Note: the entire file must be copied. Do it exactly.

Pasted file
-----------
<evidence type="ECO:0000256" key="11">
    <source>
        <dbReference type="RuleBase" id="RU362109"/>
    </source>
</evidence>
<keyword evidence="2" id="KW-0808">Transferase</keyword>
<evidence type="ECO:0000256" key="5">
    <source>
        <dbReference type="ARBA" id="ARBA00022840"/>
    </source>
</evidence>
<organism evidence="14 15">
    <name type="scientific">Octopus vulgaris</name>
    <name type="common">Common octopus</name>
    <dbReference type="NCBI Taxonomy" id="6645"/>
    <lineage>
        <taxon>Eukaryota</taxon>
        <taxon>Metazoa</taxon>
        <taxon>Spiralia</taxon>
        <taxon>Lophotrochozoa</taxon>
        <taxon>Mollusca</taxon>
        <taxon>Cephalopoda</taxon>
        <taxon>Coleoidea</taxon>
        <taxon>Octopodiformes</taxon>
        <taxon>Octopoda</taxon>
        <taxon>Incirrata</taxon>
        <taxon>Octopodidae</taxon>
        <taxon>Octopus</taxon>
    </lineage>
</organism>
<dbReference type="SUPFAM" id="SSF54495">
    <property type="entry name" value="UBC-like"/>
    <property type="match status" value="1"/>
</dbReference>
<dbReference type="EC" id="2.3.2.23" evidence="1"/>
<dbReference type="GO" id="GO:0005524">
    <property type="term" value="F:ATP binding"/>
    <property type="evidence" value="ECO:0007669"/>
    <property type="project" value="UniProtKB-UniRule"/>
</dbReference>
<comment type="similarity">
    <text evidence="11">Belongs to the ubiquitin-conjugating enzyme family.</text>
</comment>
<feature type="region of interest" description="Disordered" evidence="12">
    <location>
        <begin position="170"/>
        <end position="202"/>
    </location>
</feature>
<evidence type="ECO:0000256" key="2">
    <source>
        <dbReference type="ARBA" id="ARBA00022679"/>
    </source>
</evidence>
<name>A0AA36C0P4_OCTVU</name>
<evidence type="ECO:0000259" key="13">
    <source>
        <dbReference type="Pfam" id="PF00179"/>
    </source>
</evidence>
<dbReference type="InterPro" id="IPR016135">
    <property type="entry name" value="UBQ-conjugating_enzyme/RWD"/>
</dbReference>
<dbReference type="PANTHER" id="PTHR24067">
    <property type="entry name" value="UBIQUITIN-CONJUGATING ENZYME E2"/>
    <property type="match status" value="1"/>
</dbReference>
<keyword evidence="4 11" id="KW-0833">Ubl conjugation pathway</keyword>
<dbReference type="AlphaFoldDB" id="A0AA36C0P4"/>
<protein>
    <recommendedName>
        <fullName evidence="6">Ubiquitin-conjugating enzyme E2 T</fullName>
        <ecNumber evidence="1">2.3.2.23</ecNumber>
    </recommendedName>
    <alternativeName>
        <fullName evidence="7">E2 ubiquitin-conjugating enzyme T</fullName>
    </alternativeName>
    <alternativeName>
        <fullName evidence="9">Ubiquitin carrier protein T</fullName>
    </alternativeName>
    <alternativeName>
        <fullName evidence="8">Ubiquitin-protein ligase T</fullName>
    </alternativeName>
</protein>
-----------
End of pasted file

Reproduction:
<evidence type="ECO:0000256" key="11">
    <source>
        <dbReference type="RuleBase" id="RU362109"/>
    </source>
</evidence>
<keyword evidence="2" id="KW-0808">Transferase</keyword>
<evidence type="ECO:0000256" key="5">
    <source>
        <dbReference type="ARBA" id="ARBA00022840"/>
    </source>
</evidence>
<organism evidence="14 15">
    <name type="scientific">Octopus vulgaris</name>
    <name type="common">Common octopus</name>
    <dbReference type="NCBI Taxonomy" id="6645"/>
    <lineage>
        <taxon>Eukaryota</taxon>
        <taxon>Metazoa</taxon>
        <taxon>Spiralia</taxon>
        <taxon>Lophotrochozoa</taxon>
        <taxon>Mollusca</taxon>
        <taxon>Cephalopoda</taxon>
        <taxon>Coleoidea</taxon>
        <taxon>Octopodiformes</taxon>
        <taxon>Octopoda</taxon>
        <taxon>Incirrata</taxon>
        <taxon>Octopodidae</taxon>
        <taxon>Octopus</taxon>
    </lineage>
</organism>
<dbReference type="SUPFAM" id="SSF54495">
    <property type="entry name" value="UBC-like"/>
    <property type="match status" value="1"/>
</dbReference>
<dbReference type="EC" id="2.3.2.23" evidence="1"/>
<dbReference type="GO" id="GO:0005524">
    <property type="term" value="F:ATP binding"/>
    <property type="evidence" value="ECO:0007669"/>
    <property type="project" value="UniProtKB-UniRule"/>
</dbReference>
<comment type="similarity">
    <text evidence="11">Belongs to the ubiquitin-conjugating enzyme family.</text>
</comment>
<feature type="region of interest" description="Disordered" evidence="12">
    <location>
        <begin position="170"/>
        <end position="202"/>
    </location>
</feature>
<evidence type="ECO:0000256" key="2">
    <source>
        <dbReference type="ARBA" id="ARBA00022679"/>
    </source>
</evidence>
<name>A0AA36C0P4_OCTVU</name>
<evidence type="ECO:0000259" key="13">
    <source>
        <dbReference type="Pfam" id="PF00179"/>
    </source>
</evidence>
<dbReference type="InterPro" id="IPR016135">
    <property type="entry name" value="UBQ-conjugating_enzyme/RWD"/>
</dbReference>
<dbReference type="PANTHER" id="PTHR24067">
    <property type="entry name" value="UBIQUITIN-CONJUGATING ENZYME E2"/>
    <property type="match status" value="1"/>
</dbReference>
<keyword evidence="4 11" id="KW-0833">Ubl conjugation pathway</keyword>
<dbReference type="AlphaFoldDB" id="A0AA36C0P4"/>
<protein>
    <recommendedName>
        <fullName evidence="6">Ubiquitin-conjugating enzyme E2 T</fullName>
        <ecNumber evidence="1">2.3.2.23</ecNumber>
    </recommendedName>
    <alternativeName>
        <fullName evidence="7">E2 ubiquitin-conjugating enzyme T</fullName>
    </alternativeName>
    <alternativeName>
        <fullName evidence="9">Ubiquitin carrier protein T</fullName>
    </alternativeName>
    <alternativeName>
        <fullName evidence="8">Ubiquitin-protein ligase T</fullName>
    </alternativeName>
</protein>